Tuesday, June 06, 2017


73 years ago today over 150,000 young men, 73,000 of them from the U.S. were dropped from the sky or landed on the beach in France in the largest landing of its kind ever as part of Operation Overlord, or as it is more commonly known, D-Day. Something like 2,500 young American died in that operation designed to drive the Germans out of France and the rest of Europe, an operation that ended less than a year later with the surrender of Germany (followed a few months later in August 1945 with the surrender of Japan). It was the culmination of a conflict that started 31 years earlier in World War I. The combined wars left tens of millions dead in Europe and Asia, many of them civilians and the aftermath saw hundreds of millions enslaved and murdered by Communism. I contend that World War II was a tragic war primarily because it could have been avoided by not having been involved in World War I. Left to their own devices I believe Europe would have come to an armistice that didn't leave Germany in a state that facilitated the rise of Hitler. Maybe that is naive but I still think it is the case.

General Eisenhower penned this letter to the men who were preparing to liberate Europe. I cannot imagine how heavy his heart must have been to give the order to send tens of thousands of young men into a meatgrinder that he knew would take many lives and might not succeed.

Soldiers, Sailors, and Airmen of the Allied Expeditionary Force:

You are about to embark upon the Great Crusade, toward which we have striven these many months.

The eyes of the world are upon you. The hopes and prayers of liberty-loving people everywhere march with you.

In company with our brave Allies and brothers-in-arms on other Fronts you will bring about the destruction of the German war machine, the elimination of Nazi tyranny over oppressed peoples of Europe, and security for ourselves in a free world.

Your task will not be an easy one. Your enemy is well trained, well equipped, and battle-hardened. He will fight savagely.

But this is the year 1944. Much has happened since the Nazi triumphs of 1940-41. The United Nations have inflicted upon the Germans great defeats, in open battle, man-to-man. Our air offensive has seriously reduced their strength in the air and their capacity to wage war on the ground. Our Home Fronts have given us an overwhelming superiority in weapons and munitions of war, and placed at our disposal great reserves of trained fighting men. The tide has turned. The free men of the world are marching together to victory.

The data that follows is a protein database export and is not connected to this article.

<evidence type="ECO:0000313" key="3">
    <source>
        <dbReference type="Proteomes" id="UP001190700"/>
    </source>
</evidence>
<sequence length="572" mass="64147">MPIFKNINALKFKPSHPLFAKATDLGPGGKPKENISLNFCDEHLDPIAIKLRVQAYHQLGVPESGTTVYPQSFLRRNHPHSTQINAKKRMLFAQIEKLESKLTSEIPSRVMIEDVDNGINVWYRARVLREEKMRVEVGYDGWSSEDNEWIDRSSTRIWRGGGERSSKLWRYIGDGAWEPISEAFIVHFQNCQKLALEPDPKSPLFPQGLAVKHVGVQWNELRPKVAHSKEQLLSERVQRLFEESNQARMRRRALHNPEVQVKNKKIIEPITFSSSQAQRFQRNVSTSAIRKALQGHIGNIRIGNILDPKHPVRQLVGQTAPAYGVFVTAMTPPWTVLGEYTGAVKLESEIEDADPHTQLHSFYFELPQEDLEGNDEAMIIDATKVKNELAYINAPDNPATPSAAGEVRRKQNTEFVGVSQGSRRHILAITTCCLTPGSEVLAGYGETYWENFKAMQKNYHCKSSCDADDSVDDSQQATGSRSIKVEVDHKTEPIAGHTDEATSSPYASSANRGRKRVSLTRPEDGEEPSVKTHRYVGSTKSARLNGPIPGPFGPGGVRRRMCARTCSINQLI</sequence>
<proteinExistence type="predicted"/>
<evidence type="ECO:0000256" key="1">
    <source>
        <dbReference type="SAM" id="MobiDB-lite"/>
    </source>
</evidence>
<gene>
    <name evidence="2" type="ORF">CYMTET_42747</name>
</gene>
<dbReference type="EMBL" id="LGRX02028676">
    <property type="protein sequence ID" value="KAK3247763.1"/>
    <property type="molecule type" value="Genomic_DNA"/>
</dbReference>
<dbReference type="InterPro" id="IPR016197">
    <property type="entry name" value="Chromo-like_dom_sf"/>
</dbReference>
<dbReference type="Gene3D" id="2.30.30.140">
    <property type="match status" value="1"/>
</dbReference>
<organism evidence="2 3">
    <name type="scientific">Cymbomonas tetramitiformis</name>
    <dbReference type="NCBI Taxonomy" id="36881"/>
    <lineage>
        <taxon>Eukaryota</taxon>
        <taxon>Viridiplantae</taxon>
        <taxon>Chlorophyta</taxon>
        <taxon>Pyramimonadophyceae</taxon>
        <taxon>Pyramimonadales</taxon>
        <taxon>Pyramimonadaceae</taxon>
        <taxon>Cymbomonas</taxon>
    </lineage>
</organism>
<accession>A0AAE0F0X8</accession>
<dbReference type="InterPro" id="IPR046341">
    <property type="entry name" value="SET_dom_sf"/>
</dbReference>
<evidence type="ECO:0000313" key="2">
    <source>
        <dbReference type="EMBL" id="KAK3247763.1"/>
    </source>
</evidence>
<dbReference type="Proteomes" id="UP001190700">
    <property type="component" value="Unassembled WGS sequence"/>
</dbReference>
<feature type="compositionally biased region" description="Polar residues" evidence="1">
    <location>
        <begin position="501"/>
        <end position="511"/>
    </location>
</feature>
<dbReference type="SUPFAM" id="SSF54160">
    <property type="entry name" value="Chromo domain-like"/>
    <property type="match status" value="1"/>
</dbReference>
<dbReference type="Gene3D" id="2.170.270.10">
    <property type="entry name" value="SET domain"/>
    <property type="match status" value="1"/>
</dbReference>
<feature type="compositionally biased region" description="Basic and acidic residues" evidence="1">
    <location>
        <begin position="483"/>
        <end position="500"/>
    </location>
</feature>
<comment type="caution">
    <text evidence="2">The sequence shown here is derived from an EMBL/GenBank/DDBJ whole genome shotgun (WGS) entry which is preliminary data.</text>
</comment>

I have full confidence in your courage, devotion to duty, and skill in battle. We will accept nothing less than full victory.

Good Luck! And let us all beseech the blessing of Almighty God upon this great and noble undertaking.

It is probably just as well that those young men didn't know that rather than freeing millions of Europeans from the tyranny of the Nazis we would simply allow Nazi tyranny to be replaced by Soviet tyranny for the next half century and that the Europe they bled and died to liberate is slowly surrendering itself to a monstrosity as wicked and godless as National Socialism. What is kind of chilling and something I never read until today was his letter prepared in case the invasion failed.

A few years ago when I was still doing the corporate thing I was in D.C. on a sales trip and visited the World War II memorial. There were a lot of very old men, many in wheelchairs or using canes/walkers. It is hard to imagine these feeble old guys as young men charging out of landing craft at Normandy or some Pacific Island in the face of withering machine gun fire, or jumping out of a plane voluntarily. What is even more difficult is imagining our current crop of young men and trying to rally millions of them to do the same today. While they are just movies, it seems that Saving Private Ryan and Band of Brothers capture just a tiny bit of what that must have been like.

The lesson I take from this anniversary is that there always have and always will be been maniacs willing to start wars that others have to fight. Those of us who value human life over power and who cherish liberty have an obligation to do everything we can to stop them. For those who don't have to do the fighting and for those who profit from young men killing each other there is always an excuse to start another war. I refuse to believe that is inevitable.

No more.

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